General Plant Information (Edit)
Plant Habit: Cactus/Succulent
Life cycle: Perennial
Sun Requirements: Full Sun
Leaves: Evergreen
Fruit: Dehiscent
Flowers: Showy
Suitable Locations: Xeriscapic
Uses: Will Naturalize
Resistances: Deer Resistant
Toxicity: Other: The juice from many species of agave can cause acute contact dermatitis that produces reddening and blistering lasting approximately one to two weeks. Itching may recur up to a year later without a visible rash. Dried parts of the plants can be handled sa
Propagation: Seeds: Can handle transplanting
Other info: Sow in shallow pots with a well draining, sterile mix; 50/50 organic/inorganic of coarse perlite, pumice; sphagnum peat or good compost. Avoid manures. Irrigate from below by submerging in water to 1/2 height of pot. Provide bright, indirect light and a
Propagation: Other methods: Cuttings: Stem
Other: Bulbils
Pollinators: Moths and Butterflies
Containers: Needs excellent drainage in pots
Miscellaneous: With thorns/spines/prickles/teeth
Conservation status: Least Concern (LC)

Conservation status:
Conservation status: Least Concern
Common names
  • Lechuguilla
  • Ixtle
  • Shin Dagger
  • Maguey
  • Amole
  • Century Plant
Also sold as:
  • Agave lechuguilla

Photo Gallery
Location: Desert Botanical Garden, Phoenix, Arizona
Date: 2016-11-12
Location: Baja California
Date: 2019-01-03
Location: South Bella Vista Drive, Tucson, AZ
Date: 2020-02-16
My agave planter has broken exposing this root ball. I will slice
Location: Franklin Mountains State Park, El Paso, Texas
Date: 2014-11-17
Photo by mcvansoest
Location: Baja California
Date: 2010-03-12
Photo by SongofJoy
Location: Beavercreek, Oregon
Truls Jensen and Emma Elliott of Wild Ginger Farm
Photo by dave
Photo by robertduval14
Location:  Desert Demonstration Garden in Las Vegas
Date: September
photo by Stan Shebs
  • Posted by Baja_Costero (Baja California - Zone 11b) on Jan 4, 2019 11:42 AM concerning plant:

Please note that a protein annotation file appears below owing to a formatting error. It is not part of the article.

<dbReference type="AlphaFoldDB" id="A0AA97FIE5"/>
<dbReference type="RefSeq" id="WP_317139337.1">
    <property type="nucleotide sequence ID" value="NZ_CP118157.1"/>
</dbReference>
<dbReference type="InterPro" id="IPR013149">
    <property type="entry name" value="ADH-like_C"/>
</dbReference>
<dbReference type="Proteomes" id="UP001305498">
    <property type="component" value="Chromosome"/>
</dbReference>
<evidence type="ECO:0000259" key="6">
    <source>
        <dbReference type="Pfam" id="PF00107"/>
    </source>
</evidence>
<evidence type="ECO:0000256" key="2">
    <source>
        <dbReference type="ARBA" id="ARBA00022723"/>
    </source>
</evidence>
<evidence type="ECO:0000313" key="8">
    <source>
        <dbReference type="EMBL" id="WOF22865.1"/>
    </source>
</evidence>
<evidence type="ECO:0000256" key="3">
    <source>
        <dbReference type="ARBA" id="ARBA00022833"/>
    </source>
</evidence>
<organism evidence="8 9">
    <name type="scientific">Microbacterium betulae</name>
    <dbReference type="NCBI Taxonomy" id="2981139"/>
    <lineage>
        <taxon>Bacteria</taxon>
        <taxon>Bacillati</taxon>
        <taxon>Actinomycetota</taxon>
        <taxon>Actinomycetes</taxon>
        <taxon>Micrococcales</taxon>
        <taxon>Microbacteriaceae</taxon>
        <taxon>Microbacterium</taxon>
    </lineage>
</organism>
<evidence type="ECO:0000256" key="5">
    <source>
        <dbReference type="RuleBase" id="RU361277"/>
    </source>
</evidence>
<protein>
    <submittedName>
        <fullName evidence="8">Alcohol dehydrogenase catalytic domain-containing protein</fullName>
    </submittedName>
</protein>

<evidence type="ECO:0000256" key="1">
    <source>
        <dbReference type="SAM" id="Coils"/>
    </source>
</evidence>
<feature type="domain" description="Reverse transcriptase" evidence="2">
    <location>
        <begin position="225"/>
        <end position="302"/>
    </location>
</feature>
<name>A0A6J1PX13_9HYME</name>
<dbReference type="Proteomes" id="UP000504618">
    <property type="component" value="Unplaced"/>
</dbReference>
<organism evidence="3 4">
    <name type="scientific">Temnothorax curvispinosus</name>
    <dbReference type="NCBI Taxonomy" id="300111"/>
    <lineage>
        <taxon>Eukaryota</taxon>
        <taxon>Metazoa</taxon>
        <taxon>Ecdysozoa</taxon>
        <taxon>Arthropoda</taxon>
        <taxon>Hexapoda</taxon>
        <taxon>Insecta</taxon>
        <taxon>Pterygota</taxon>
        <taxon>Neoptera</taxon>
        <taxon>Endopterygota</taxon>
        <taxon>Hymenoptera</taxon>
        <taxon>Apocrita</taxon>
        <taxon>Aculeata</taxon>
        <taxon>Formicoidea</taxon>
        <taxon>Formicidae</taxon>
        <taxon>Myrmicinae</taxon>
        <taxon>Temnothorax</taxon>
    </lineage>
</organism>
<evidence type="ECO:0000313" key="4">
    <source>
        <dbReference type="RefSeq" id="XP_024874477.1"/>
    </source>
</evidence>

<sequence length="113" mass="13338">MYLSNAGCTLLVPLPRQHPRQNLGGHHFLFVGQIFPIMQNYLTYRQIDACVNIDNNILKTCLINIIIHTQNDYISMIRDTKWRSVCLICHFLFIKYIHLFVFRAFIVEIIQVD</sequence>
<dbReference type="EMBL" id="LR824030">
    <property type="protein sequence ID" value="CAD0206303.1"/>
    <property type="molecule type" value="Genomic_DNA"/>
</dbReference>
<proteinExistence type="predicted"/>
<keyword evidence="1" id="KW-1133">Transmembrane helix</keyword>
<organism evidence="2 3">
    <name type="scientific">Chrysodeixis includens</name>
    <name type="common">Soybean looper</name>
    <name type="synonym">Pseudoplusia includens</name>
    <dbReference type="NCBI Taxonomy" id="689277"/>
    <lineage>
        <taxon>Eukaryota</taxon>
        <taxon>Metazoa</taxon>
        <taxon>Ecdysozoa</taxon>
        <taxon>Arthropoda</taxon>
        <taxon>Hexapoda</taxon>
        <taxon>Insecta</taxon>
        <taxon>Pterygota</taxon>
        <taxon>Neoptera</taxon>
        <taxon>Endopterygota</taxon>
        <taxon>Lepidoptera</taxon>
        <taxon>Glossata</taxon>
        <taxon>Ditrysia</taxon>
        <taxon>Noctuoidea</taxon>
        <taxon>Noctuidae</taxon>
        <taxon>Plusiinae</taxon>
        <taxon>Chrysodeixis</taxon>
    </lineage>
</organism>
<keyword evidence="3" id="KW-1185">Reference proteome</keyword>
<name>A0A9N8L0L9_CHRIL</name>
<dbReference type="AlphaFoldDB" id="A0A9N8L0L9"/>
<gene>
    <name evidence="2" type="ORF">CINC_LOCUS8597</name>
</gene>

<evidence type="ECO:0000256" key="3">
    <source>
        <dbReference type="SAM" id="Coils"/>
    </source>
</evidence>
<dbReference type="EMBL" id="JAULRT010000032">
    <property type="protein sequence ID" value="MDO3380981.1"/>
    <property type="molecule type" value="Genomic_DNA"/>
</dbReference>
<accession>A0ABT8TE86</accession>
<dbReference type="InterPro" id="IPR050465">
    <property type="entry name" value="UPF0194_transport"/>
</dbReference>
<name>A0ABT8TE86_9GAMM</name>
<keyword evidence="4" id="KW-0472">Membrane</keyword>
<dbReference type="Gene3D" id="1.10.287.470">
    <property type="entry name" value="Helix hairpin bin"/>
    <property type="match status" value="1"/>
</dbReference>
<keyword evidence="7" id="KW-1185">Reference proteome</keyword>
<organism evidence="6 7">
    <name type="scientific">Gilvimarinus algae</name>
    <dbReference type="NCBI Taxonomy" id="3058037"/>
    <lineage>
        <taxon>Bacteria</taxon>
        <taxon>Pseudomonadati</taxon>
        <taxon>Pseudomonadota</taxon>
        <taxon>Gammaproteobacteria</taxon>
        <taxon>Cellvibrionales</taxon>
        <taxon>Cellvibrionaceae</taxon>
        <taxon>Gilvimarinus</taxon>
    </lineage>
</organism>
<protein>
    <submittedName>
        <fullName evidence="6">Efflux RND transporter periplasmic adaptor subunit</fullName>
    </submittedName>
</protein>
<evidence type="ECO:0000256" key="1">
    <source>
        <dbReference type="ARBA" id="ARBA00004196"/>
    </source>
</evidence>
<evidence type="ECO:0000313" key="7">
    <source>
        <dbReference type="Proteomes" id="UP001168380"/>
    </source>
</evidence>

Smallish clumping agave, among the uglier members of the genus. Variable, usually with few leaves in open rosettes, and relatively few teeth that are downward slanted. Margins are straight and easily detached from dry leaves. Dark green dash marks often but not always appear on the underside of leaves.

    This Chihuahuan Desert native ranges from New Mexico and Texas well into northern Mexico over a wide area. It is one of the most common agaves in northern Mexico. It shares much of its range with the related A. univittata, with which it may form natural hybrids and intergrade. Used to make ixtle, a fiber prepared from wild plants, both mature leaves and leaves in bud (which have a finer, more easily worked fiber).

    Names for this plant may cause some confusion. The Spanish common name "lechuguilla" is spelled differently from the species name "lecheguilla" (an apparent gringoization in the original description). There are several agaves with the common name "lechuguilla" in various parts of Mexico, but this is the only one with that as a botanical name. Several plants in Mexico, including agaves, yuccas and a bromeliad, are called "ixtle" because of their use for fiber. Agave lecheguilla and A. univittata may be called "Tula ixtle" to distinguish them from the others, and are responsible for most of the ixtle fiber in northern Mexico.

    Toxic to livestock and generally avoided by cattle and sheep, thus mostly left alone in grazing areas. Livestock will eat the leaves in times of desperation and may die as a result.

« Add a new plant to the database

» Search the Agaves Database: by characteristics or by cultivar name

« See the general plant entry for Agaves (Agave)

« The Agaves Database Front Page

« The Plants Database Front Page

Today's site banner is by chhari55 and is called "Bougainvillea 'Pink Pixie'"

This site is protected by reCAPTCHA and the Google Privacy Policy and Terms of Service apply.